Many thanks for your patience. This will only show up if the police believe that it is relevant to the application you are having the DBS check for. Therefore it is practically impossible to predict that at this stage because the police make these decisions on an individual basis and it can even change depending on who deals with the request.
In the event that it shows up, that should not automatically result in your dismissal. For example, their client may not have an issue with you working there even with that record on your DBS.
Even if they did, the employer should be looking at offering you alternative employment with work that does not require such a DBS check.
Despite all pf the above, there is still a risk you may be dismissed and I will explain why. The main issue is that as you have been continuously employed at you place of work for less than 2 years then your employment rights will unfortunately be somewhat limited. Most importantly, you will not be protected against unfair dismissal. This means that your employer can dismiss you for more or less any reason, and without following a fair procedure, as long as the decision is not based on a reason which makes a dismissal automatically unfair. These include:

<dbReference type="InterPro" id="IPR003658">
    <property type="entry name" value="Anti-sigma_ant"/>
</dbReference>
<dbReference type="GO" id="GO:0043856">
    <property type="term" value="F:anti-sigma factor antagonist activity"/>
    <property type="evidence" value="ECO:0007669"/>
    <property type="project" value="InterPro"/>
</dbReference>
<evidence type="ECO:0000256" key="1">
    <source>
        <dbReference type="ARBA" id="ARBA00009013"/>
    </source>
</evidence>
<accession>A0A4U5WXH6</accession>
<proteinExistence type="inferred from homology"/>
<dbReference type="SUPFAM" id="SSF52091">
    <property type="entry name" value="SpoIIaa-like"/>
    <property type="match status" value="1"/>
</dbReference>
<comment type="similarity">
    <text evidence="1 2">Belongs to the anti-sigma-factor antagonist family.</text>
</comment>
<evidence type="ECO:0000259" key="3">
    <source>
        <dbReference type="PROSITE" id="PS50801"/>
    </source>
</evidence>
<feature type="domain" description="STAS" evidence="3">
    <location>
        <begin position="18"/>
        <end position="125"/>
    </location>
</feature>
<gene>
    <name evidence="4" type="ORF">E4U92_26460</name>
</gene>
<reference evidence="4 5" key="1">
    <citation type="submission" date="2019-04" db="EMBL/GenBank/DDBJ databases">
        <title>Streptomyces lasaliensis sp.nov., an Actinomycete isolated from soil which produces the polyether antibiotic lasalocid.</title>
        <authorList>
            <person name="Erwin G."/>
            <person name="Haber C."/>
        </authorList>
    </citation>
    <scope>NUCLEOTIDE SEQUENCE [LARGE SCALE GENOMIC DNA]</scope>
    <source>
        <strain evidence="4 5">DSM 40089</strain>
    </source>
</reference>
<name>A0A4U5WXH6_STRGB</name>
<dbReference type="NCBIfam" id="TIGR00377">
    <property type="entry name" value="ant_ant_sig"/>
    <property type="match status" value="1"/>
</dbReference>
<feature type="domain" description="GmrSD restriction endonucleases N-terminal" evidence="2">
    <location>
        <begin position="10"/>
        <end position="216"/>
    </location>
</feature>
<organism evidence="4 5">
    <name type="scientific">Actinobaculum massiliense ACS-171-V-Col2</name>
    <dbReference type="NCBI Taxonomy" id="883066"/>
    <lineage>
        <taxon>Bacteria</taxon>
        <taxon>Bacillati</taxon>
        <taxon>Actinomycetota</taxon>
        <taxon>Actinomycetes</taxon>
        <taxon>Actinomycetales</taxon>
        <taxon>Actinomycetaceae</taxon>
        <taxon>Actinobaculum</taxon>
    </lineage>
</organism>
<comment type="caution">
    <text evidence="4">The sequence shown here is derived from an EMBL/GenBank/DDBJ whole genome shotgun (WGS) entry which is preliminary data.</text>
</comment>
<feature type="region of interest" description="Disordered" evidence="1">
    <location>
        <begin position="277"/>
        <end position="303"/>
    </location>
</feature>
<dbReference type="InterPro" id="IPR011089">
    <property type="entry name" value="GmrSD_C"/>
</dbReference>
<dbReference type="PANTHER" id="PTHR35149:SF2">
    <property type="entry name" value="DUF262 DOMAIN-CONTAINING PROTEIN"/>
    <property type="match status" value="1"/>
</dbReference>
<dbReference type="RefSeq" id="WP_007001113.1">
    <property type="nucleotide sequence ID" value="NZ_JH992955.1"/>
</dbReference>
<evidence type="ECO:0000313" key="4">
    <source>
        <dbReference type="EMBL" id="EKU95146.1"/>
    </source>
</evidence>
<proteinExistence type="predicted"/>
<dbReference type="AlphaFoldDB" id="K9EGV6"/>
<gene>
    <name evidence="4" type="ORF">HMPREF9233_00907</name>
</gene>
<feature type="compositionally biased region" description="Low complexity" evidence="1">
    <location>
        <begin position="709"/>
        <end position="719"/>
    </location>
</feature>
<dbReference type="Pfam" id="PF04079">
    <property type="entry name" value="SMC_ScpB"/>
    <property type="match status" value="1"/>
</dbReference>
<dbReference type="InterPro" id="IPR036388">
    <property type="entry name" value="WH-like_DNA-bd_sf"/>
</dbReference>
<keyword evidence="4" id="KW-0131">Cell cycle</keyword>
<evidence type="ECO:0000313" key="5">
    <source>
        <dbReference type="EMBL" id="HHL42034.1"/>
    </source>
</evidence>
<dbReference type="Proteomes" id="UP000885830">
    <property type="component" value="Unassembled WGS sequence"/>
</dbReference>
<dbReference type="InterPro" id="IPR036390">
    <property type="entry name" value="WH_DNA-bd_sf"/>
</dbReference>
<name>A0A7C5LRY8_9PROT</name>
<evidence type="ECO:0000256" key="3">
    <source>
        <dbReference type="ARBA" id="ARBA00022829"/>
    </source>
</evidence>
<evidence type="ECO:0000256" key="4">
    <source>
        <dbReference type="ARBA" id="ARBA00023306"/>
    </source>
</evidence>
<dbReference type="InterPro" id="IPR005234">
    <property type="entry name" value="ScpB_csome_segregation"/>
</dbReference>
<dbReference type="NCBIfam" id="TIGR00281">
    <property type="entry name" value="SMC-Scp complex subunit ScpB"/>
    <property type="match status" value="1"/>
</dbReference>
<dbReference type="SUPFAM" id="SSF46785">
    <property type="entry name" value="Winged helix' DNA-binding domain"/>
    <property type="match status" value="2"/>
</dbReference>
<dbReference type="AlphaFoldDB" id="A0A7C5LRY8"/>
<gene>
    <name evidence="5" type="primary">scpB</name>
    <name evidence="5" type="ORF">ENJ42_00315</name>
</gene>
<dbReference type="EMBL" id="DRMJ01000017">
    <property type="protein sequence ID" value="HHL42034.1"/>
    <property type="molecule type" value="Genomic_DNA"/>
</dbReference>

· Discrimination due to a protected characteristic (i.e. because of gender, race, religion, age, disability, sexual orientation, etc.)
· Taking, or trying to take, leave for family reasons including pregnancy, maternity/paternity leave, parental leave, adoption leave or leave for dependants
However, if the dismissal had nothing to do with any of the above exceptions, you would not be able to challenge it. In that case your only protection would be if you were dismissed in breach of contract. That would usually happen if you were not paid any contractual notice period due to you (unless you were dismissed for gross misconduct, where no notice would be due). If you did not have a written contract in place you would be entitled to the minimum statutory notice period of 1 week. The employer would either have to allow you to work that notice period and pay you as normal, or pay you in lieu of notice, where you are paid for the equivalent of the notice pay but your employment is terminated immediately.
Does this answer your query?